Writing YA Historical Fantasy – Interview with Gemma Perfect

Hi, my name is Gemma Perfect – and, no I’m not perfect and no it’s not made-up – I get asked both of those questions all the time! It’s my married name. When I first self-published I used a pen name because it does sound made up.  

I’ve been writing since I was a little girl, and finally self-published a set of three children’s books in 2012. I started visiting schools and libraries to talk about my books and my writing, but then my third child came along and it all went a bit off track. Once things settled down, I wrote and self-published an erotic romance, which was then published by a Harper Collins imprint.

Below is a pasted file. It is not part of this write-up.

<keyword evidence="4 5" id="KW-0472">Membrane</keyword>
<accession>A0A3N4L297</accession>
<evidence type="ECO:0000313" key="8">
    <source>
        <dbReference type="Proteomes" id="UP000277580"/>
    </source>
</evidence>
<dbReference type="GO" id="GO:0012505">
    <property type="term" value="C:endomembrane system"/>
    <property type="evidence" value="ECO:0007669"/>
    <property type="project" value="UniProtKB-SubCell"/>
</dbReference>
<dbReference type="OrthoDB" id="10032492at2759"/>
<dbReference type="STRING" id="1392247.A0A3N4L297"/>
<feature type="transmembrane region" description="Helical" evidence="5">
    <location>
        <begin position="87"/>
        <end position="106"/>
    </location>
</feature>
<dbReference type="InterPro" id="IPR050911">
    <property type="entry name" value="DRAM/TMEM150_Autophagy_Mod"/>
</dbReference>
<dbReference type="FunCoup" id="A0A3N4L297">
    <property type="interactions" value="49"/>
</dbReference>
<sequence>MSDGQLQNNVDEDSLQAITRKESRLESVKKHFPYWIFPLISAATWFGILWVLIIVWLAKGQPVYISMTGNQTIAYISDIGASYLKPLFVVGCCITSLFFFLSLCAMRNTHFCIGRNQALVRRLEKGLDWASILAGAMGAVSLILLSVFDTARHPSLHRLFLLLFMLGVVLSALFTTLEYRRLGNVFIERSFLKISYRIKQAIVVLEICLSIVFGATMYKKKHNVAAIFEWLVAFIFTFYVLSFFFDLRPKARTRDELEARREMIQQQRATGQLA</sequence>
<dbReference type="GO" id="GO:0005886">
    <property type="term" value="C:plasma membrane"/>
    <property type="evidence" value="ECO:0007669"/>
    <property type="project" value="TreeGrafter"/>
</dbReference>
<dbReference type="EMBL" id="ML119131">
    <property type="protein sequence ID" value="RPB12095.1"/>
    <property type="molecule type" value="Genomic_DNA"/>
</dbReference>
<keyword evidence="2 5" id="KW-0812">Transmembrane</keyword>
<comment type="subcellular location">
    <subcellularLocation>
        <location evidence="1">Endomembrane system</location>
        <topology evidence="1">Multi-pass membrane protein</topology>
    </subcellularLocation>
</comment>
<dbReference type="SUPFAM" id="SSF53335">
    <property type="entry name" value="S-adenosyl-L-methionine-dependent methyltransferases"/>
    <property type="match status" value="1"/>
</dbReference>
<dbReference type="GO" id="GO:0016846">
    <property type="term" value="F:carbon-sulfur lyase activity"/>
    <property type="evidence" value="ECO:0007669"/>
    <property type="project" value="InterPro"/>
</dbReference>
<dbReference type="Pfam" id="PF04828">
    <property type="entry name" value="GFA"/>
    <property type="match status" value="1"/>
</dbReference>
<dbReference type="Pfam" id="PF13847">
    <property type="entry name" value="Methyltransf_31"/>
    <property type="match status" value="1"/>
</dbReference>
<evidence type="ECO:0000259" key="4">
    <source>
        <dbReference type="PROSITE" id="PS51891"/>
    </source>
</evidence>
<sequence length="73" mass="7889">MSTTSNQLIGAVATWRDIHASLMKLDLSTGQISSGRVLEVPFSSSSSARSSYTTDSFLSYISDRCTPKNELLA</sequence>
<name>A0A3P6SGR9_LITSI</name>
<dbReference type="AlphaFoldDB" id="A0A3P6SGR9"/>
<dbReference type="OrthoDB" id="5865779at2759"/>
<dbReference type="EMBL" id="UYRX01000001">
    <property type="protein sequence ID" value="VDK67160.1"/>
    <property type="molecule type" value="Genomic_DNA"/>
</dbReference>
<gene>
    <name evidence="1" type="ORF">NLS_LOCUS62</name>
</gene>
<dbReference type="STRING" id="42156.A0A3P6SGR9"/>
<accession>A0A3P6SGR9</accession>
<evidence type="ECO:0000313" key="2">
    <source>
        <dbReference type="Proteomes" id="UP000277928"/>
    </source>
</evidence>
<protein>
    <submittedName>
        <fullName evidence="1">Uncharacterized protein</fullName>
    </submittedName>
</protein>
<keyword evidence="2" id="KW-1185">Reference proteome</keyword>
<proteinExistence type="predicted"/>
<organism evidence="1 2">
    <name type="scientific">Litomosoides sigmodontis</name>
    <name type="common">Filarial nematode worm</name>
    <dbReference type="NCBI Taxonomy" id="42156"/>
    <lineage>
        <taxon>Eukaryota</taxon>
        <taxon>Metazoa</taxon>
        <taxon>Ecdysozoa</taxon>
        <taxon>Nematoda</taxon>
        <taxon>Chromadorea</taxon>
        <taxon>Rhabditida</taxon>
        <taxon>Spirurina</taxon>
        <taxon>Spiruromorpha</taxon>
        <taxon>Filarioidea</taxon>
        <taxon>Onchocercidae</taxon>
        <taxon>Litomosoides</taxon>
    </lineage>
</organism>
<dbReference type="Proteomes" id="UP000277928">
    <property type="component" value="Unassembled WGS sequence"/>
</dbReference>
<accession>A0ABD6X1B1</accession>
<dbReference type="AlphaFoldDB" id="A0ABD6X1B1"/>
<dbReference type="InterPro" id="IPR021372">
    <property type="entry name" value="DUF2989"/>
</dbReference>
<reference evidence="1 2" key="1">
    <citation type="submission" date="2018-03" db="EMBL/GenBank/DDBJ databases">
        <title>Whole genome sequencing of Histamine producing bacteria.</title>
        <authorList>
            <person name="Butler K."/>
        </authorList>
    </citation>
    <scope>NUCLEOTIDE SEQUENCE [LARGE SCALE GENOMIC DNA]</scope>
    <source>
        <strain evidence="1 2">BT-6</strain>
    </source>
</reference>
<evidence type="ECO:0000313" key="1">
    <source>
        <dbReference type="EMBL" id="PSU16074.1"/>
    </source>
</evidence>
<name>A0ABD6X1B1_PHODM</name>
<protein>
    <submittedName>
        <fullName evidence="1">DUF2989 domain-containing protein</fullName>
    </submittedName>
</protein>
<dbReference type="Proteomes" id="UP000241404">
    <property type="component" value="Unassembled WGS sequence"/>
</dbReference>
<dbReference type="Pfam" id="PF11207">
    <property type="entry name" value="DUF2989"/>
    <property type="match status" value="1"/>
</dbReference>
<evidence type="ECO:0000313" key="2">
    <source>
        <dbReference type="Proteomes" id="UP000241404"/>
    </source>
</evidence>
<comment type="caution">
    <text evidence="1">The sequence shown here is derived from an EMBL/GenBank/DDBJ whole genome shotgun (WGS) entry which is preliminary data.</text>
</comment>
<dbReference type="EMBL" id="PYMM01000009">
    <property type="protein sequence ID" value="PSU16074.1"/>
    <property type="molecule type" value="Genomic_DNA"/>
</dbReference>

Then I found The Kingmaker, half finished, in a drawer and found it easy and enjoyable to write.

I wrote the whole Kingmaker trilogy – a young adult, fantasy story – and self-published it on the first of January 2017.  

Connect with me on www.gemmaperfect.comGoodreadsFacebook and Twitter.

When and why did you start writing?

I can remember writing something when I was nine years old. It was loosely based on a TV programme I watched at the time called Byker Grove – it was a kid’s TV show, set in Newcastle, England about a youth club. I loved it and wrote my own version. I often wrote my own version of Enid Blyton books too. I think my desire to write came from my love of reading.

What inspires your writing?